As far as politics go, these books form a motley group, and any attempt to synthesise them into a cohesive cultural phenomenon would necessarily result in some over-simplification. It would be more fruitful, perhaps, to consider the question of literary influence in order to place them in some kind of contemporary canon of Welsh writing in English. In some instances the influences are clear: while Tristan Hughes writes in this issue of his Canadian-Welsh background and the inspiration that he has drawn from William Faulkner, there are other connections that could usefully be explored, such as the influence of the novels of Emyr Humphreys on The Tower - evident in the facility with which Hughes produces polished, witty prose, for example, and the gentle humour of his take on a rural Welsh community. Similarly, Rebbecca Ray's mythical, remote village, Ynys-morlan, and her attempt to capture a panoramic view of its inhabitants, bears more than a passing similarity to Dylan Thomas. Some of these writers draw quite self-consciously on an 'Anglo-Welsh' tradition: Lloyd Jones's 'insistent use of quotation and reference' is, as Duncan Campbell notes, 'in common with much recent psychogeographic work, […] another method of excavating the past, of letting the forgotten speak'. In other instances, an immersion in or attachment to a particular writer shows how Wales can enter the creative consciousness of a writer from elsewhere. Gerard Woodward, for example, in his novel August which was shortlisted for the Whitbread First Novel Award in 2002), invokes R. S. Thomas in one of its epigraphs: the novel itself is very much bound up with the relationship between 'here' and 'there', England and Wales, and the symbiotic relationship between them.* Similarly, as Sarah Broughton tells us in her profile of Susan Fletcher in this issue, Fletcher immersed herself in the work of R. S. Thomas and others in order to build up an imaginative landscape with which to work in Eve Green.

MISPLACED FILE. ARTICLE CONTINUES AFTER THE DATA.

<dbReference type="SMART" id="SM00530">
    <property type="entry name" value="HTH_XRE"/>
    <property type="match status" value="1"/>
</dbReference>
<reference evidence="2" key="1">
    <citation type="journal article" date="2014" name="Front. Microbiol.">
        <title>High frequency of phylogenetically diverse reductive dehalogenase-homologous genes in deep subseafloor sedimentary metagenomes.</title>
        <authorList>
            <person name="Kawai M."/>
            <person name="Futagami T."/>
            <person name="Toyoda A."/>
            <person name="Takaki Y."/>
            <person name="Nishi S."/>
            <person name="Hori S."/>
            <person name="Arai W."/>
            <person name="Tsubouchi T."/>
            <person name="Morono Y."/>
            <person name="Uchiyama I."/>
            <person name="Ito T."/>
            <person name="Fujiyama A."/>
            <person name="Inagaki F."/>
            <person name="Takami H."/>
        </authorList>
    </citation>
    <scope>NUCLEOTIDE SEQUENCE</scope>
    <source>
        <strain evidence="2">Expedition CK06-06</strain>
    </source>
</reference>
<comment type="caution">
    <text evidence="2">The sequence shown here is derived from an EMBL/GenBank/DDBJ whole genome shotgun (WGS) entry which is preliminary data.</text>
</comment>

So while noir has offered Welsh readers a contemporary antidote to the classic Valleys novel, new pastoral is in the process of turning up fresh soil. It is clear from the diversity of the novels that I've touched upon here that rural locations, settings and storylines have just as much to offer Wales's writers as the dark underworlds of noir, and it is with these recent developments in mind that this issue of New Welsh Review focuses on 'the rural' in Welsh writing and performance. The articles that follow explore very different aspects of what I would call 'new pastoral', but what they can be said to share is perhaps best summed up visually rather than in words. The dark beauty of Paul Seawright's Between VII, featured on the cover of this issue, highlights the constant dialogue between the urban and the rural; the dark, unfamiliar spaces between what we know, or imagine to be, 'the city' and 'the country'. At a time when the post-industrial landscapes of Wales are reverting to the rural, it is a poignant image that reminds us of their inescapable codependence.

* 'Pimps, Punks and Pub Crooners: Anarchy and Anarchism in Contemporary Welsh Fiction', in 'To Hell With Culture': Anarchism in Twentieth-Century British Literature, edited by H. Gustav Klaus and Stephen Knight (University of Wales Press)

**published by Chatto & Windus